Since my car's been in the shop for a while, I've been forced to rent. And I've learned about the rental car system.
If any system is sufficiently messed up, and you can find a way to take advantage of it, you can save a ton of money.
In this case, the rental car system is pretty messed up. Dave Barry once joked that the world would not truly be fair until two people sitting next to each other on the same airplane had paid the same price for their tickets.
Same way with rental cars.
My first rental car was actually paid for by my company. A Chrysler 300 from Dollar. Last year's Motor Trend Car of the Year. Wow. It was pretty darn cool, and I didn't have to pay for it.
For my second car, I got a Pontiac Grand Am from Alamo. Using coupons in the Entertainment Book, and a discount they give to anybody who uses the coupon book, I was able to get it for about $115 for five days.
So when the day came to return it, I knew I wouldn't have my car back yet. So I called up Alamo the night before and asked what it would be to keep the car another four days. They said it would normally be about $130, but with a $10 a day fee for keeping the car past the contract, it would come out to $170.
"So lemme get this straight," I said, "It would be cheaper to go in and get a new one than keep this one?"
"Probably. Go ahead and call and see."
So I hung up with the local rental center, then called the main distribution center. They rented me a mid-size for the next morning for four days. Using another coupon, it came out to about $80.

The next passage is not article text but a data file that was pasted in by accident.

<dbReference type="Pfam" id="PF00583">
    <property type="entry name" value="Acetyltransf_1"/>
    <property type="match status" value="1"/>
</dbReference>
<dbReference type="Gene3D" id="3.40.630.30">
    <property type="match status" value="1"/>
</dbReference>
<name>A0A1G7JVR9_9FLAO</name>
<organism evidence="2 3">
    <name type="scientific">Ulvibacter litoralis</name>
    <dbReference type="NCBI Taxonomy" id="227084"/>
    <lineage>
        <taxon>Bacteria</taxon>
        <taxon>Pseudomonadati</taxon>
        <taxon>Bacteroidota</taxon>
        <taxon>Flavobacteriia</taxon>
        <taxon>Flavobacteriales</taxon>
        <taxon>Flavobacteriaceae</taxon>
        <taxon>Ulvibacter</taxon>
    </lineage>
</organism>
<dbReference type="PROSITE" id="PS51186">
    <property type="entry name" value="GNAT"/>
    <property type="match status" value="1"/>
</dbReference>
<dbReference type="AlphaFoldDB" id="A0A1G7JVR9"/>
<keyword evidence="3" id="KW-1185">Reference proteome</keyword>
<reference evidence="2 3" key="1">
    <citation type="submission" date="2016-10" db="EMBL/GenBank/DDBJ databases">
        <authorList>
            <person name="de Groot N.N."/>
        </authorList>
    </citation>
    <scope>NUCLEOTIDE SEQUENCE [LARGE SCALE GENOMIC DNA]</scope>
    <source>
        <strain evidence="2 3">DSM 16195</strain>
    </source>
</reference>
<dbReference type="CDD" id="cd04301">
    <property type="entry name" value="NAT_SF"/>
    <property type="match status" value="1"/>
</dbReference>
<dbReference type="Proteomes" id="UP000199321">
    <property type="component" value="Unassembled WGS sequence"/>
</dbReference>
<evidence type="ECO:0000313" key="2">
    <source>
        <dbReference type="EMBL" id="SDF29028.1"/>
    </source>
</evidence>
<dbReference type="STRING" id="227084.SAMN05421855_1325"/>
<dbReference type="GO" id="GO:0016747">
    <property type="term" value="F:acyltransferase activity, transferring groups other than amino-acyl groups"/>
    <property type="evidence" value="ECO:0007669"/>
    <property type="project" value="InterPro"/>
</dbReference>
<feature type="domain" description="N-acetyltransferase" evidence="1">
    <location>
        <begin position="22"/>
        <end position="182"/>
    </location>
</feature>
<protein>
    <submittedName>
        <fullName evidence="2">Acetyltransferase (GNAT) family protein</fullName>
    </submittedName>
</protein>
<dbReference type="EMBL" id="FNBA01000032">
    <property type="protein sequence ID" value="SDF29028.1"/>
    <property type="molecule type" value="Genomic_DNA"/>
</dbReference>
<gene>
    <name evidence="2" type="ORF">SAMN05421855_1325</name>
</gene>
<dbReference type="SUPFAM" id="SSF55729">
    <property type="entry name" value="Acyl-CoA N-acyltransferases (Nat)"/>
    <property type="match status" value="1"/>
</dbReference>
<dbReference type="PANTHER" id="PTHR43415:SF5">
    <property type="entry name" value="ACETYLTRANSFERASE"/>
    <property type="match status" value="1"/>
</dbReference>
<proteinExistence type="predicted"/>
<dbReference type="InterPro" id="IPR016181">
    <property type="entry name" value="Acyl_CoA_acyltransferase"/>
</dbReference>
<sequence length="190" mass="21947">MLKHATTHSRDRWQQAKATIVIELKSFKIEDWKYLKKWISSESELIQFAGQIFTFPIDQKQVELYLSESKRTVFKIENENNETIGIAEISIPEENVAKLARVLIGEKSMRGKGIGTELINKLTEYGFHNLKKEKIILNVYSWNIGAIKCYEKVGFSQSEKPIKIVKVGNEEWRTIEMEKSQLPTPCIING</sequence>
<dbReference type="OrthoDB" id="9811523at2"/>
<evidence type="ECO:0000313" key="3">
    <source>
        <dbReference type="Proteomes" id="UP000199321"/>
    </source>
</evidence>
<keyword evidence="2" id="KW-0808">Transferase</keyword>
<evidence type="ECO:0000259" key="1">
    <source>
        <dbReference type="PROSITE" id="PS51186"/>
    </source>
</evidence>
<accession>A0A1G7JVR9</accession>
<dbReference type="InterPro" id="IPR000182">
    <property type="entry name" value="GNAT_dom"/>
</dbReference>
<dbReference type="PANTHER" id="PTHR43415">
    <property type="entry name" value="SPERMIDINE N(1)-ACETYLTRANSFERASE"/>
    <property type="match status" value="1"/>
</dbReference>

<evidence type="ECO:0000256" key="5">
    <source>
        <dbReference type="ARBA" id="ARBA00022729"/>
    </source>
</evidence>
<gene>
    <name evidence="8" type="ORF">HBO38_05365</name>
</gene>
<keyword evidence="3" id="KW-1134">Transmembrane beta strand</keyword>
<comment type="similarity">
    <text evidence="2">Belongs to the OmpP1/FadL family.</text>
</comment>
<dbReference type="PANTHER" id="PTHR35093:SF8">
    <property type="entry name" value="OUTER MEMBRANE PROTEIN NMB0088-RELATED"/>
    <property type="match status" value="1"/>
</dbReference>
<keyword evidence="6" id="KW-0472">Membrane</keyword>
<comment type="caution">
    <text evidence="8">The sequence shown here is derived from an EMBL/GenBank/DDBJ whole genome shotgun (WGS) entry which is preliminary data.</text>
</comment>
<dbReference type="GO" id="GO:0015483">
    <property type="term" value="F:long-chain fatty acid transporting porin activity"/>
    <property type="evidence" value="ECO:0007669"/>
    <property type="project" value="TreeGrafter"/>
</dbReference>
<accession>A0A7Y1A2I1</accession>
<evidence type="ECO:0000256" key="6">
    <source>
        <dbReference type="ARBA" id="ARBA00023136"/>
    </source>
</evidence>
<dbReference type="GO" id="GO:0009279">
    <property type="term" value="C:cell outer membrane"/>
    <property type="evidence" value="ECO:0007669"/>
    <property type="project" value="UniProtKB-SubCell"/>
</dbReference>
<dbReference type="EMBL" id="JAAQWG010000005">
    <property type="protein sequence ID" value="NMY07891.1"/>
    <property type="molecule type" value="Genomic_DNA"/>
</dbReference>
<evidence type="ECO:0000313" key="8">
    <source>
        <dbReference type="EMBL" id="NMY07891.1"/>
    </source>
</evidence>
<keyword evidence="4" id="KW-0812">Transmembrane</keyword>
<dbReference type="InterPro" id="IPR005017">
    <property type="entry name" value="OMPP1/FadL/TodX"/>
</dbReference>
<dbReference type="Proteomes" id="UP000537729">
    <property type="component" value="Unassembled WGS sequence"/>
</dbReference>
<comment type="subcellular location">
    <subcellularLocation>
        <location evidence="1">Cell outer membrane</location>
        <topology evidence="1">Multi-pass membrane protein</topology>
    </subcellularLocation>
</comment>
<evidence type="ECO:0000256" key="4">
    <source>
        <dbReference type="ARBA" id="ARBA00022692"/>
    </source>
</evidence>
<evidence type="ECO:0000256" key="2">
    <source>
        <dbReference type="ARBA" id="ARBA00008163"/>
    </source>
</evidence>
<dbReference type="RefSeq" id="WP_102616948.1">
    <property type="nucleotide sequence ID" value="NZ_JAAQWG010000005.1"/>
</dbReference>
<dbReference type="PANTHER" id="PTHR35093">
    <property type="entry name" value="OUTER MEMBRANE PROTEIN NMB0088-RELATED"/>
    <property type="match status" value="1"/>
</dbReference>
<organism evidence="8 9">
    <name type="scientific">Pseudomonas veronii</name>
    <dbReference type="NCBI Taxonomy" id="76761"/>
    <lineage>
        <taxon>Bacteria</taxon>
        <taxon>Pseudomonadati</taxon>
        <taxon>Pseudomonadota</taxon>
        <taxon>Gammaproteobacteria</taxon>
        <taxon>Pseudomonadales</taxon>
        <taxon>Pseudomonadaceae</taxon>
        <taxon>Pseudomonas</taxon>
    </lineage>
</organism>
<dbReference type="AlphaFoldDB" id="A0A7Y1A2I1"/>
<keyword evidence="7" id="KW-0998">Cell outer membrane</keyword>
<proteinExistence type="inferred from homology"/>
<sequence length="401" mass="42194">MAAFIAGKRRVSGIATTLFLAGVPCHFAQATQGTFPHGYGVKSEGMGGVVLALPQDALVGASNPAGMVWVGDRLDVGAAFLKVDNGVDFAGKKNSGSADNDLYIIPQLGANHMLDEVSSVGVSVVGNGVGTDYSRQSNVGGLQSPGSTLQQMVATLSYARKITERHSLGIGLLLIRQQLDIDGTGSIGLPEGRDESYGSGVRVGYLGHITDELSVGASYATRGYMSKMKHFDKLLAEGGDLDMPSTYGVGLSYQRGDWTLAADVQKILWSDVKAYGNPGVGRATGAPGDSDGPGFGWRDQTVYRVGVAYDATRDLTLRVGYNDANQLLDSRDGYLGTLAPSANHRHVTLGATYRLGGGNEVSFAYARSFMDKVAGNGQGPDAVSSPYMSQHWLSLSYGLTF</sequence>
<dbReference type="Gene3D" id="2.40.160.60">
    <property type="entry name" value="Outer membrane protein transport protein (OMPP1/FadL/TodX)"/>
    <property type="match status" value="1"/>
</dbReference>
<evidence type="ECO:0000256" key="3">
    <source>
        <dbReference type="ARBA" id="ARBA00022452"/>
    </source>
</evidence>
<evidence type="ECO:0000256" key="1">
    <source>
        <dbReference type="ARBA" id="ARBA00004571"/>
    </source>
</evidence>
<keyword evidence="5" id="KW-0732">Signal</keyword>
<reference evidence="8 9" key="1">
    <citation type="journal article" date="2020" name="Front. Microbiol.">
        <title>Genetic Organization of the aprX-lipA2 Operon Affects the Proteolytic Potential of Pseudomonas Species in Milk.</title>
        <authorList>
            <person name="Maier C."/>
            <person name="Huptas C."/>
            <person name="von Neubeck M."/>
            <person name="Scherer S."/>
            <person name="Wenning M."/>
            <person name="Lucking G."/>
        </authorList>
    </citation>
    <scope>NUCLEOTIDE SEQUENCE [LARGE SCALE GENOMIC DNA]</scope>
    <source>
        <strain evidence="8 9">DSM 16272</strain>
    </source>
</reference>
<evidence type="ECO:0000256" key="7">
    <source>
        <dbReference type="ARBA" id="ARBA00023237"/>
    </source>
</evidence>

So I go the next day, drop off my mid-size, walk inside, pay for the new midsize, go back outside, and pick up a full-size. See, there were no mid-sizes on the lot, so I got a free upgrade. Even though the mid-size I had just returned was sitting maybe 20 feet away with the keys still in it, it hadn't been "cleaned and prepped" yet, or whatever.
So here's some tips for renting cars:
1. Always make your reservation for a small car. You should do this in the hopes of getting upgraded free. If you want a bigger car, and they don't upgrade you free, you can always "change your mind" at the last minute. In my case, I made the reservation for the smallest size the coupon would allow. That did happen to be big enough for me, but I did get upgraded once.
2. Always make your reservation over the phone at the 1-800-number. Since the phone center folks know less about what's on the lot than the lot guys, they're more likely to book you something the rental lot won't have. This is a huge help when you're renting moving vans. I once made reservations over the phone for a Ryder center that, unbeknownst to the phone center folks, only had like two trucks. Since the small one was out, they were forced to rent me the big one (and it was huge, probably bigger than my apartment) at the same price.
3. Use Coupons. The Entertainment Book has great coupons, but you can find them in the travel section of the Sunday paper, too.
4. Call around. If it takes you an hour and you save $40, you just made $40 an hour for your time. Not bad, eh? Ask about each company's specials before you tell them what you want--you may be able to fit the special into your plans.
5. Use the web only after you've called. Part of the messed up rental car system is that there are different specials on the web vs. on the phone.
If you have any other tips or ideas, feel free to post them!